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Danielle Ponder takes it to the stage.

Byline: Christine G. Adamo

Danielle Ponder is sure her clients' stories have influenced her songwriting.

"Soul music is something you feel," Ponder has said. "It gives you goosebumps."

The lawyer/singer/songwriter has a following that spans the globe. If you have seen her perform live at Anthology, The Little Theatre or "Party in the Park," you know this powerhouse's voice and style are both accessible and captivating.

An April 2016 European "Blow Out the Sun" debut EP release tour had Ponder and groove-infused soul backing band the Tomorrow People playing six shows nearly back-to-back: Amsterdam, London, Brussels and other cities across Belgium, as well as Denmark.

The 2017 ROC Award winners ("Female R&B Artist of the Year" and "Best Band") took a June 2018 "Dream Chaser" tour which, Ponder said, allowed her to travel the world, drive into her purpose and refocus after leaving the Monroe County Public Defender's Office in May 2018, after five years there.

"I'm on track," Ponder said. "The tour was about finding your true calling and putting your energy into that. We played six countries and 18 cities. It was intense!"

"Danielle shines bright both on and off the stage," said Boyd Kletter of Bourbon Street Blues Club in Amsterdam. "She truly is a star!"

Her path to law was paved with lessons that fanned that flame.

"I was motivated to become an attorney after witnessing the racial disparities in our criminal justice system," Ponder said. "When I was 16, my brother was sentenced to 20-years-to-life in prison. As an adult, I discovered that his sentence was due to mandatory minimum sentencing legislation. I knew (then) that I wanted to work for an agency that worked on criminal justice reform or to help those who were in jeopardy of being victimized by a discriminatory system."

Public defense was the path she chose, she said, adding that it can be cast in a negative light.

"I think the main misconception of public defenders is that they don't work hard," Ponder said. "The people at our (local) Public Defender's Office are some of the hardest working people I know.

"A weekend in that office can feel like just another workday because there are always people there working, meeting with clients, etc. I think they are also the smartest attorneys in town. They have decades of experience and know-how. That is invaluable."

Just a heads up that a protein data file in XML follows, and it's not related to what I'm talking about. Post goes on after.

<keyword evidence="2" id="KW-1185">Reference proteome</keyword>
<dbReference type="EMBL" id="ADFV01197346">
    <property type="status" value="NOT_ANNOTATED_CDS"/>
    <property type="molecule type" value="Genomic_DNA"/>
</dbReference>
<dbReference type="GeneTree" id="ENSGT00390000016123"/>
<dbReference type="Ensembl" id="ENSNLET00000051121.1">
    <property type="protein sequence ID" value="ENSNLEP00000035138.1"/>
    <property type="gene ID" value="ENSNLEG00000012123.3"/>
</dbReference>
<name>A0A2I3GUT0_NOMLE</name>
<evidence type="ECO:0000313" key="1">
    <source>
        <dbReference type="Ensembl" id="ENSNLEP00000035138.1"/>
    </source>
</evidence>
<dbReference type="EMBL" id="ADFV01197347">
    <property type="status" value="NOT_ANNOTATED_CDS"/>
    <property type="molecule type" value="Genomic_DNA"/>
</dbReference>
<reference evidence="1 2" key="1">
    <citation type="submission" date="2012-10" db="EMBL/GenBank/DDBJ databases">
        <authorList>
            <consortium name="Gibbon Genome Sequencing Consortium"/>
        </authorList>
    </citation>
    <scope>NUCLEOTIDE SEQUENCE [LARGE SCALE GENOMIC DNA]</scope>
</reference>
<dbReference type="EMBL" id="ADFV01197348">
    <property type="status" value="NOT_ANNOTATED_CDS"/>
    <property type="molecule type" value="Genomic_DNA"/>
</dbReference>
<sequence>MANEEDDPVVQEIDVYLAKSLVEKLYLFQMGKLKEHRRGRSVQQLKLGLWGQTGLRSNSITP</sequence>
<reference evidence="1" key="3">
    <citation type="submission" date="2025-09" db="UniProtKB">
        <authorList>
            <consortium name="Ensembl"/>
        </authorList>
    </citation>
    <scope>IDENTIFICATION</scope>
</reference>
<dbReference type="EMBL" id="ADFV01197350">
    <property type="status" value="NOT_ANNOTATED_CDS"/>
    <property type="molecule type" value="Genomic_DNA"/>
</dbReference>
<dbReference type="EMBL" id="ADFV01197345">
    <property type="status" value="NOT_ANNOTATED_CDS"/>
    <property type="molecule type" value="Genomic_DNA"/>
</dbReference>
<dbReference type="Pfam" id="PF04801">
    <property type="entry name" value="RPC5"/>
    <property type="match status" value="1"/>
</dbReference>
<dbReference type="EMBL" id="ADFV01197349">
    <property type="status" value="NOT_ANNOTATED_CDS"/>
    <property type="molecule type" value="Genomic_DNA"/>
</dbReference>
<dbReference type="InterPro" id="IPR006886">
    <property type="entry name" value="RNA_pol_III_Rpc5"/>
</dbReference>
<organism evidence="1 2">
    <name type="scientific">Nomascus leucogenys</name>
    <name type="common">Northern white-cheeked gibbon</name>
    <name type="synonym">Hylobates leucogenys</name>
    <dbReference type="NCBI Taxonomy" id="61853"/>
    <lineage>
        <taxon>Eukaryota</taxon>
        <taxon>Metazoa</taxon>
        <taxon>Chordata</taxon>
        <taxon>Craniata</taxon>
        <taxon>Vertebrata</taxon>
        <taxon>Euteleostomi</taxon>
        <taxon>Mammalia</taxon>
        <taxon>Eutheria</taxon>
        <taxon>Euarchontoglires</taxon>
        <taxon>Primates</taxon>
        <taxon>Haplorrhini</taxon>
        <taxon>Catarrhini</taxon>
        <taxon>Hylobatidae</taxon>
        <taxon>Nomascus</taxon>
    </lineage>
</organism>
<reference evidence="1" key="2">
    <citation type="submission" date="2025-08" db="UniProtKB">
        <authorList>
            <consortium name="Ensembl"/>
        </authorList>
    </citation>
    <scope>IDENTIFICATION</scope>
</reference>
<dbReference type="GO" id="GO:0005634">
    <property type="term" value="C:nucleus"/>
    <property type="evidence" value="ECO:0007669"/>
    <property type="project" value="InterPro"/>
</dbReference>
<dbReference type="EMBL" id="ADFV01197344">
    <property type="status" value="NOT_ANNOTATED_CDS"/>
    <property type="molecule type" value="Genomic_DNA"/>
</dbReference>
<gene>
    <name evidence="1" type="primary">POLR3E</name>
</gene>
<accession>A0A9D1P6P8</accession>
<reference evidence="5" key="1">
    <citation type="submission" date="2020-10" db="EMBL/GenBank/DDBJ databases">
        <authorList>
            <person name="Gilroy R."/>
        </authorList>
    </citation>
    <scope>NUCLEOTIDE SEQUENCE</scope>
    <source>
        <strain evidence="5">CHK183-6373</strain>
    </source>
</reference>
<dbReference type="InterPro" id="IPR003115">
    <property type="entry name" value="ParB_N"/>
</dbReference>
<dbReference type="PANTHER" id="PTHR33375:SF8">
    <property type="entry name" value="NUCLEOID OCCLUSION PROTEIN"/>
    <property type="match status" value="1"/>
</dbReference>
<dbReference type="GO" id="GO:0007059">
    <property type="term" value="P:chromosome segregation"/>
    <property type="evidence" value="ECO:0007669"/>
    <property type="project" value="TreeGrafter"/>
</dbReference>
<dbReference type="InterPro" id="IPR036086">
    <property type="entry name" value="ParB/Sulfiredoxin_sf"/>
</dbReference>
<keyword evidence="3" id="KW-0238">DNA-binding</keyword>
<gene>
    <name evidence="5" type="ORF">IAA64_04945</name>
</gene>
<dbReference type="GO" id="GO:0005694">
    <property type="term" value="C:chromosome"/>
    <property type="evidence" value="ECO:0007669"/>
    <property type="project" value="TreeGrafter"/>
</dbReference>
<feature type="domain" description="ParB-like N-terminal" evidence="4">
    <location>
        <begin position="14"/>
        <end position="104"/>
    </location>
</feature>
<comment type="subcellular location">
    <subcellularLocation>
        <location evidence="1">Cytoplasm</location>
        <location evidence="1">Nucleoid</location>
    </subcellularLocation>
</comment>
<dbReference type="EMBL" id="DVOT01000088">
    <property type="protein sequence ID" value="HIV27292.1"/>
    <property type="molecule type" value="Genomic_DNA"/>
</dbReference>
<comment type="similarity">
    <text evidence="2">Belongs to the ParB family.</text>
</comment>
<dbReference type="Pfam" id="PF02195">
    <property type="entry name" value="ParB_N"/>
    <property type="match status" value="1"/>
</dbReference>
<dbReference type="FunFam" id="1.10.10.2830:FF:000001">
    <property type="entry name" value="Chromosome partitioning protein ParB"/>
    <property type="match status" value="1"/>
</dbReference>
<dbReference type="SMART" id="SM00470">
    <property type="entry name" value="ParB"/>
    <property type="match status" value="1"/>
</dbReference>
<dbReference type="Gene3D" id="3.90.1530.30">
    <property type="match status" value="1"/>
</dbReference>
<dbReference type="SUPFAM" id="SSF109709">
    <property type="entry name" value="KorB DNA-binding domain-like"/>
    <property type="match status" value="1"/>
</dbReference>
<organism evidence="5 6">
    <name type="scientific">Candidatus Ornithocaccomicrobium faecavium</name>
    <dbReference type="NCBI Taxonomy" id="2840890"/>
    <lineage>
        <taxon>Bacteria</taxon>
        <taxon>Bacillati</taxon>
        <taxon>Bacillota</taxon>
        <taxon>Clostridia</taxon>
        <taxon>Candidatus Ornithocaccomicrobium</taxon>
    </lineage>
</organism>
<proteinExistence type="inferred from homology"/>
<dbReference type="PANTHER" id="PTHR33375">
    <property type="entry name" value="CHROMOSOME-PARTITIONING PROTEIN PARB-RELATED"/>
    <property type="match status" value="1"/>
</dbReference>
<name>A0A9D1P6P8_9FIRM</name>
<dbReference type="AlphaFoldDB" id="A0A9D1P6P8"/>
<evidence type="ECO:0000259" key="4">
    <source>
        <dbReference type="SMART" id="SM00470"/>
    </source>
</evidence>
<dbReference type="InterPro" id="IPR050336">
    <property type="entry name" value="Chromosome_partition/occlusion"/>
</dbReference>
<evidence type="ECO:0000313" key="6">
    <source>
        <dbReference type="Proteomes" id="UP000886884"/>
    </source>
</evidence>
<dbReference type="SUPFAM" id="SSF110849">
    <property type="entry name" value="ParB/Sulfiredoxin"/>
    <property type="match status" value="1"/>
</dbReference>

People assume, she continued, that a defender "couldn't find a better job."

"I believe that people who choose to do this work do it because they are committed to giving the best representation to people who cannot afford it," Ponder said. "They are there because they have a heart for those who society has marked unworthy."

"For many in communities of color," Ponder added, "there exists a distrust of the office. There exists a belief that PDs work with the District Attorney to railroad a client. A good PD works with the DA to get the best outcome for their client and is often just as upset with the system as the client. They (understand) systemic failings and discriminatory practices."

One remedy, she noted, would be a community presence that builds trust.

"What I loved most about my time as a PD was my clients," Ponder said. "I really miss working in the court and offering a listening ear to people or comforting them or their families. I have been in the nonprofit world all of my adult life."

Ponder said she also enjoyed taking advantage of the knowledge available at the office, and was able to get "almost any question" answered simply by walking the halls.

"Lastly, as a public defender, you are constantly exercising acceptance and non-judgement," she said. "You learn to be less judgmental. You learn that we are all struggling with this thing called life.

"You learn," Ponder emphasized, "to view people through a three-dimensional lens. While the court or the DA might see only the things the person has done, you get to explore who they really are. You get to figure out how they got to this place."

A Rochester native, Ponder remains in private practice. Her mother is a retired social worker and her father is a former preacher. Taking "audiences to church" lets her blend gospel roots with a reverence for the work of Nina Simone, Big Mama Thornton, Koko Taylor and Lauren Hill.

For a closer look at Ponder's music, visit "For the Love of Justice" at You can also ring in 2019 with Ponder and the Tomorrow People at club Anthology at 336 East Ave.

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Publication:Daily Record (Rochester, NY)
Date:Nov 27, 2018
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